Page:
Intimate partner violence is a prevalent problem throughout the world and is associated with significant physical as well as psychological impairment for women. Few studies are available to fully illuminate which interventions are most beneficial in healing and empowering women after their experience of violence in an intimate relationship. Although many traditional as well as creative approaches (Cognitive Behaviour Therapy, Person-Centred Therapy or Creative Arts Therapies) are used in practice, much of the work with survivors is not grounded in empirical research. In the present study the effects of Art Therapy in comparison with Person-Centred Therapy and routine intervention without additional therapy have been measured by quantitative as well as qualitative means. Measures of self-efficacy, self-esteem, depression, symptoms of PTSD and general psychological well-being were administered to a sample of survivors of intimate partner violence at baseline, end-of-treatment and follow-up. Therapy experience has been the focus of one-on-one interviews with participants. In general, all intervention groups improved on most outcome measures at follow-up. Participation in either of both therapeutic interventions in addition to routine care, however, contributed to improvements in difficulties related to phobic anxiety and impaired self-reference. Art Therapy was particularly effective in improving general psychological wellbeing and in particular self-efficacy, self-esteem, depression, somatic problems and several debilitating symptoms of PTSD.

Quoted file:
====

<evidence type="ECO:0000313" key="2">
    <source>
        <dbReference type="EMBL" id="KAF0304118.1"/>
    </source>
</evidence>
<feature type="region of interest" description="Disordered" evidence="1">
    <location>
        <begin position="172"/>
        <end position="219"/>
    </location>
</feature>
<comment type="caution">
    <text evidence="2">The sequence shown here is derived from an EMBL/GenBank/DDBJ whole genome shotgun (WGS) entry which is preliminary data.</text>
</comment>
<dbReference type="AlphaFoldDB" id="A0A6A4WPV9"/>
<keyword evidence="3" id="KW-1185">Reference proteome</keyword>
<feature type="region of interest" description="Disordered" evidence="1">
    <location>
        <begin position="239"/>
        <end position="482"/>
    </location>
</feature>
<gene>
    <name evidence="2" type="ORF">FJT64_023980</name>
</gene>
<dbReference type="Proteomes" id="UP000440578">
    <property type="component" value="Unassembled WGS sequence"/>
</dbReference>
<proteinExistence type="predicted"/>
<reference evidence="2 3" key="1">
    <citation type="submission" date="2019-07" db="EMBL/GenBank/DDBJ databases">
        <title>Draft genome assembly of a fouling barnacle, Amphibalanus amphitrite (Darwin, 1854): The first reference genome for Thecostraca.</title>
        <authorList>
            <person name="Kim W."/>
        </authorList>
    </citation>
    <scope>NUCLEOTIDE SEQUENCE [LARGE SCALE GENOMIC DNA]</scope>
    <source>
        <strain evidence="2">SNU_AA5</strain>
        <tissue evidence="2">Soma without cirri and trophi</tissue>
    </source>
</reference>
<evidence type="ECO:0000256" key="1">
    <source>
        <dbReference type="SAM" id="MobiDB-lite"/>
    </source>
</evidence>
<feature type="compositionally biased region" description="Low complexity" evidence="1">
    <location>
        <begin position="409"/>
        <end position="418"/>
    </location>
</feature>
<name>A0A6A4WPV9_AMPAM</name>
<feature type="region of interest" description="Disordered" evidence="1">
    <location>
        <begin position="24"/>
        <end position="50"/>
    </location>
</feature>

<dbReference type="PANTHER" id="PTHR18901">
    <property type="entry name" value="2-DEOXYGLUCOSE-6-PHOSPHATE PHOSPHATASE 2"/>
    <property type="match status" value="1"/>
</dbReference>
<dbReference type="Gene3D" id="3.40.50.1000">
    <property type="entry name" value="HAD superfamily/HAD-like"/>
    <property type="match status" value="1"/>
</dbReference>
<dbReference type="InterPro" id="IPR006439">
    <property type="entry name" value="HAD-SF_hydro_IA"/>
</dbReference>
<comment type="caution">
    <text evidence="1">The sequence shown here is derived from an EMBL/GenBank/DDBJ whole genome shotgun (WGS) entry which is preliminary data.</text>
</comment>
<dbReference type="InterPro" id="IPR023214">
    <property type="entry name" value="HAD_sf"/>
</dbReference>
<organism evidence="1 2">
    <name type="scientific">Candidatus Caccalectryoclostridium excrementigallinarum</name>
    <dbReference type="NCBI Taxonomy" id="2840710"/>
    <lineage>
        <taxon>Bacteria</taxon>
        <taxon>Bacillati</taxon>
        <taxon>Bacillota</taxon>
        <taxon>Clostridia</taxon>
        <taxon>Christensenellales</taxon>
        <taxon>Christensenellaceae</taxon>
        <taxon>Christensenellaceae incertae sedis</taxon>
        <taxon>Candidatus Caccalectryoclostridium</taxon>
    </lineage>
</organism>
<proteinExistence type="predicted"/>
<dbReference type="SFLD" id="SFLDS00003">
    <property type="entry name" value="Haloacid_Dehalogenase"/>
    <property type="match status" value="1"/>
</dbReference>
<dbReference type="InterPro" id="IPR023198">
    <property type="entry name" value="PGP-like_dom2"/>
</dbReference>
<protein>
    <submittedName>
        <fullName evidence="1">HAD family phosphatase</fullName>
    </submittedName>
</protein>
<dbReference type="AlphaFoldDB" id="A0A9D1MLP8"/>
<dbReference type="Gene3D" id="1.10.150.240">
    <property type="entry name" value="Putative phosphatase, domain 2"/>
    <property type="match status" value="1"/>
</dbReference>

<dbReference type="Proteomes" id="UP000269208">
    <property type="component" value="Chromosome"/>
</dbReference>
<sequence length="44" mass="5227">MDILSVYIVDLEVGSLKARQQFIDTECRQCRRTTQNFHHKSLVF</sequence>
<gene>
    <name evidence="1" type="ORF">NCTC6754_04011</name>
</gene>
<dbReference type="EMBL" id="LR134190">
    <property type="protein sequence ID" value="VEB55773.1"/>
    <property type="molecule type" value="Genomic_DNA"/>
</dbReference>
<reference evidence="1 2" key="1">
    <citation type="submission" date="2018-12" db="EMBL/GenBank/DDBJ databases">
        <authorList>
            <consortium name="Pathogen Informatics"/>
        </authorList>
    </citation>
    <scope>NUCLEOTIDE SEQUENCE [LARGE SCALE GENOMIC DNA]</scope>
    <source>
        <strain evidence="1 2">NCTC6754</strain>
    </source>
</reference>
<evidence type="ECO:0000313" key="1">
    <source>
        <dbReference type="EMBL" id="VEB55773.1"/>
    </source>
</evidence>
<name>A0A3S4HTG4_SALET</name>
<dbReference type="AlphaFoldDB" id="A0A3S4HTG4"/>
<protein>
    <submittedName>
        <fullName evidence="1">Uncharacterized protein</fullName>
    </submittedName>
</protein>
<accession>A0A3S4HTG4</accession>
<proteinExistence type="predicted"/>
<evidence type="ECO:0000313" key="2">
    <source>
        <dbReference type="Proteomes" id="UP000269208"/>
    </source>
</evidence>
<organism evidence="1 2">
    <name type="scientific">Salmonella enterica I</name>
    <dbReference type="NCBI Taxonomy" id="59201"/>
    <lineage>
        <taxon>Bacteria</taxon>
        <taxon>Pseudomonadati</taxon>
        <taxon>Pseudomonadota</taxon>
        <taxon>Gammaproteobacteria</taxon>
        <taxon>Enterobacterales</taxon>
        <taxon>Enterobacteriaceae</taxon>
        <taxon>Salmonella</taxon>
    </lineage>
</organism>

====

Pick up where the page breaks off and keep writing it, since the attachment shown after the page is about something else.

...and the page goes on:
|Date of Award||2010|
|Supervisor||Catherine Gilvarry (Supervisor), Matthew Trustman (Supervisor) & Janek Dubowski (Supervisor)|
“Lifting the Burden” Art Therapy for Survivors of Intimate Partner Violence
Winter-Martin, S. (Author). 2010
Student thesis: Doctoral Thesis